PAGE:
Summer and autumn cultivars of Pyrus communis, being climacteric fruits, are gathered before they are fully ripe, while they are still green, but snap off when lifted. In the case of the 'Passe Crassane', long the favored winter pear in France, the crop is traditionally gathered at three different times: the first a fortnight or more before it is ripe, the second a week or ten days after that, and the third when fully ripe. The first gathering will come into eating last, and thus the season of the fruit may be considerably prolonged.
Nashi pears are allowed to ripen on the tree.
Diseases and pests
|Source: UN Food & Agriculture Organization, Statistics Division |
Pears may be stored at room temperature until ripe. Pears are ripe when the flesh around the stem gives to gentle pressure. Ripe pears are optimally stored refrigerated, uncovered in a single layer, where they have a shelf life of 2 to 3 days.
Pears are consumed fresh, canned, as juice, and dried. The juice can also be used in jellies and jams, usually in combination with other fruits, including berries. Fermented pear juice is called perry or pear cider and is made in a way that is similar to how cider is made from apples.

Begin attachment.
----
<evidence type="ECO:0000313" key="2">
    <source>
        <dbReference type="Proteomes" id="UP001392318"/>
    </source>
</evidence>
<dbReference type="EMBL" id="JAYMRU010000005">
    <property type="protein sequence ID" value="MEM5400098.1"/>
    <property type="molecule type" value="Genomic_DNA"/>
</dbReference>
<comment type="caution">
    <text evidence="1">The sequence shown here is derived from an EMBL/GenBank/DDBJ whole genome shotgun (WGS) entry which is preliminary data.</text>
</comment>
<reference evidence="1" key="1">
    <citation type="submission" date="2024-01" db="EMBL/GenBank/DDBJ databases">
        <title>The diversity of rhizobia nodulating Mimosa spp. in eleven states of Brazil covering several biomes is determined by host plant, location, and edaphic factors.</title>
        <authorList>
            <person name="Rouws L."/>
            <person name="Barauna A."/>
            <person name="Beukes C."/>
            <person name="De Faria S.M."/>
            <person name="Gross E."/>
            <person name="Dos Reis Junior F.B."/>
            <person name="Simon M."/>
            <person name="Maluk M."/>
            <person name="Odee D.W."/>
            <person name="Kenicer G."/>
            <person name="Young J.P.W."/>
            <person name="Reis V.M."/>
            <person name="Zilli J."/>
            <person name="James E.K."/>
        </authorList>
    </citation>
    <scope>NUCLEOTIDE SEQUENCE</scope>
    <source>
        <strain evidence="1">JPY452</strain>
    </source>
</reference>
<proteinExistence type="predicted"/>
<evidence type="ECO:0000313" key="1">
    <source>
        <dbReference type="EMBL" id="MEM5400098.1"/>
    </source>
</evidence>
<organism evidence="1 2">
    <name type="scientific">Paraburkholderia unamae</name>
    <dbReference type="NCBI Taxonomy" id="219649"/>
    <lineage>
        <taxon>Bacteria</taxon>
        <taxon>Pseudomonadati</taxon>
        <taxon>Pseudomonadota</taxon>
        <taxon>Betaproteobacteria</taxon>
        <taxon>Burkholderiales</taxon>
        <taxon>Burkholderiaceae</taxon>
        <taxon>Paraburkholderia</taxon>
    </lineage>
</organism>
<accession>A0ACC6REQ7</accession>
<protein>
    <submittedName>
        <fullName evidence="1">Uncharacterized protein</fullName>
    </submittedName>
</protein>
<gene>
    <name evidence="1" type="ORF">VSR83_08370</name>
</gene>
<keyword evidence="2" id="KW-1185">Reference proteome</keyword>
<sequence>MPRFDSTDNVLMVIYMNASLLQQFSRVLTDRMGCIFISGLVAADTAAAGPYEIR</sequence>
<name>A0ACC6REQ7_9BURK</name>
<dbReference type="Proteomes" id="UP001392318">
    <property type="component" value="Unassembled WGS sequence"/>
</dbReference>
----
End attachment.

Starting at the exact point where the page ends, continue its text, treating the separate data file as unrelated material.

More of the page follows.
Pears ripen at room temperature. They will ripen faster if placed next to bananas in a fruit bowl. Refrigeration will slow further ripening. Pear Bureau Northwest offers tips on ripening and judging ripeness: Although the skin on Bartlett pears changes from green to yellow as they ripen, most varieties show little color change as they ripen. Because pears ripen from the inside out, the best way to judge ripeness is to "Check the Neck": apply gentle thumb pressure to the neck or stem end of the pear. If it yields to gentle pressure, then the pear is ripe, sweet, and juicy. If it is firm, leave the pear at room temperature and check the neck daily for ripeness.
The culinary or cooking pear is green but dry and hard, and only edible after several hours of cooking. Two Dutch cultivars are "Gieser Wildeman" (a sweet variety) and "Saint Remy (pear)" (slightly sour).